Recruiting minority officers is still a challenge for local police departments
This article first appeared in the St. Louis Beacon, May 13, 2010 - Achieving racial diversity has become a goal for many local police departments -- and not because of political correctness. Increasingly the departments recognize that having a mix of officers enables them to be more responsive and build better relationships with the surrounding community.
It's particularly important for police to reflect their community, says Richard Rosenfeld, a professor of crime and criminal justice at the University of Missouri-St. Louis, "because they deal with the public often with respect to difficult questions of guilt and innocence, which makes it essential for the public to attribute legitimacy to the police department and have trust in them. Those goals are furthered when the department looks like the public."
Local police departments aren't likely to disagree. But as much as they say they're striving for diversity, they're not always successful in achieving it. Significant obstacles remain, they say, to attracting and keeping minority officers.
THE RECRUITMENT CHALLENGES
Erica Van Ross, a spokeswoman for the St. Louis Police Department, said in an email that, historically, fewer minorities have had an interest in law enforcement as a career. "It means that the department must continue to try harder to sell the career of policing to people of color."
St. Louis Police Chief Dan Isom agreed that the pool of minority applicants is considerably smaller than the pool of white applicants. And Steve Tedoni, the supervisor of personnel services for the St. Louis County Police Department, said he's found the same to be true.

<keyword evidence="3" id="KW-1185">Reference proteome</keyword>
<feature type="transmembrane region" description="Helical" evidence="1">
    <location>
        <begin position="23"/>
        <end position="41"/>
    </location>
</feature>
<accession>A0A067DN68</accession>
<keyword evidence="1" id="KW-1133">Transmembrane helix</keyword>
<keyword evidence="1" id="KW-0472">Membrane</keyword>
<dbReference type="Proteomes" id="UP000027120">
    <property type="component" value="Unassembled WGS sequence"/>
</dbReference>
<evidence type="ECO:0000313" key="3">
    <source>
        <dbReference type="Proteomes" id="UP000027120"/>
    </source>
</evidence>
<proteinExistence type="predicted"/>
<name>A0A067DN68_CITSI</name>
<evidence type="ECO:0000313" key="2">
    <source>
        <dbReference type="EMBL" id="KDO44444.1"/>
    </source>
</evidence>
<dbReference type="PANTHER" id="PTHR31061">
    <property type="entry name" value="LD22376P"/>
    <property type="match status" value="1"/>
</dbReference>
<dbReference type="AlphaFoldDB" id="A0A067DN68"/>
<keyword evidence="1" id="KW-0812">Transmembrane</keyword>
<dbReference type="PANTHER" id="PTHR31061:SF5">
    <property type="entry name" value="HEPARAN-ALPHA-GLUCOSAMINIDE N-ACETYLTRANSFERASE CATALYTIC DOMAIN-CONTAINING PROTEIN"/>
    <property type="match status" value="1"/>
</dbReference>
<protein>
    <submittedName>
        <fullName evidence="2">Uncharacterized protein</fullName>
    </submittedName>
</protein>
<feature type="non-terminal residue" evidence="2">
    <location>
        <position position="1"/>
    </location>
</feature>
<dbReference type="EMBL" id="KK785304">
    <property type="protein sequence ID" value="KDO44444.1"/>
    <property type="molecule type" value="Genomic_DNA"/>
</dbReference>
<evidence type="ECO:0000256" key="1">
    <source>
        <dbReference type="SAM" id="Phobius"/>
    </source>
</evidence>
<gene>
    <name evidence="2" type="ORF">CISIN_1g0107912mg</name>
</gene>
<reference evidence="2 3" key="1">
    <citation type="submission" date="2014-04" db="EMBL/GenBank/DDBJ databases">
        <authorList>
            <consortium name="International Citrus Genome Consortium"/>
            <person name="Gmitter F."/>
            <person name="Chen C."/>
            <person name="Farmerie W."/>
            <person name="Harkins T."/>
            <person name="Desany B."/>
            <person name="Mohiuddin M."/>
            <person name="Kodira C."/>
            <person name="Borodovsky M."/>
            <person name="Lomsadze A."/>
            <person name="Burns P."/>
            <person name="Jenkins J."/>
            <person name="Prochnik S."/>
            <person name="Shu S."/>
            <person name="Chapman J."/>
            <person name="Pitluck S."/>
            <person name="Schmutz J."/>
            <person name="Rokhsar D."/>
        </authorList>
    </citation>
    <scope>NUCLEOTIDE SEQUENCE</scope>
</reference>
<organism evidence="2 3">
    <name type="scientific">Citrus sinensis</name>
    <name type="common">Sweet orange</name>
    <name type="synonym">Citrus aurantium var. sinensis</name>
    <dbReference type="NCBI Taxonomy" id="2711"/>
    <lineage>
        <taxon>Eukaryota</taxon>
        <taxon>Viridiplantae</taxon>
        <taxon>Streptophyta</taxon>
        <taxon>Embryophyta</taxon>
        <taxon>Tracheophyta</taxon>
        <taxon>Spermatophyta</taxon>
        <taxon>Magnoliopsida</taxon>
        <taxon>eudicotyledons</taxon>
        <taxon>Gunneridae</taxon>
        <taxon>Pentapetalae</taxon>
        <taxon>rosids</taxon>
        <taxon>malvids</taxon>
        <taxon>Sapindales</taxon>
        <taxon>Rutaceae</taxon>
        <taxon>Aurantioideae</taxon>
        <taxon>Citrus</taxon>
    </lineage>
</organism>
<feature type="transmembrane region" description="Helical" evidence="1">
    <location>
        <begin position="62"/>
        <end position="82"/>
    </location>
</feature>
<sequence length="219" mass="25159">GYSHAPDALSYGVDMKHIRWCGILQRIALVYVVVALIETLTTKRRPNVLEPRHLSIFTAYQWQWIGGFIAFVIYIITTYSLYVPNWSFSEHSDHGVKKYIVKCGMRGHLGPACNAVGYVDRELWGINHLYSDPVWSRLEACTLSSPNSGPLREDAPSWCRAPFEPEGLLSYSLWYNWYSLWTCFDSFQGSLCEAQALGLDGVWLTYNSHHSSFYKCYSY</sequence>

Tedoni, who makes recruiting and hiring recommendations, said the largest effort has involved attracting more black officers. Of the St. Louis County Police Department's 1,014 police officers and civilian employees, 86 percent are white, 11 percent are black, and about 2 percent combined are Hispanic and Asian.
According to the U.S. Census Bureau's 2006-08 American Community Survey, an estimated 73 percent of county residents are white, 21 percent are "black or African American" and about 5 percent combined are Hispanic or Asian.
Redditt Hudson, a former police officer and and now a program associate for the American Civil Liberties Union of Eastern Missouri, said St. Louis County and municipalities in the county "by and large could do a better job of reaching out" to non-white candidates.
"We're not where we want to be; we're always seeking to do better in terms of attracting minorities," Tedoni said.
Part of the challenge in recruiting a cross section of the region, Isom said, is that "often times minorities don't necessarily think of law enforcement as a viable career."
Jim Buford, president of the Urban League of Metropolitan St. Louis, said people in the black community often view police as adversaries and don't think about entering the profession, either because of the negative perception or because they feel the pay doesn't warrant the high level of danger. That helps to explain the comparatively small pool of black applicants, he said.
"The image is that it isn't a job where you'll be looked up to with respect to your community," Buford said. "And if you grow up in a black community, you are well aware of the level of violent crime out there."
Another roadblock, Buford said, is the sizable portion of young black males who are disqualified because of a felony conviction.
Mike Guzy, a spokesman for the St. Louis Sheriff's Department, a former St. Louis Police officer and a columnist for the Beacon, added: "In neighborhoods where lots of young men are arrested, you're going to have a lower percentage of eligible applicants."
The requirement in St. Louis that new hires live in the city at least for the first seven years also prevents the department from attracting some applicants who live outside the city and don't want to relocate, Isom said.
He added that jurisdictions compete fiercely for minority candidates who have the qualifications for police work. The city is up against other local and federal agencies that can offer higher pay, he said.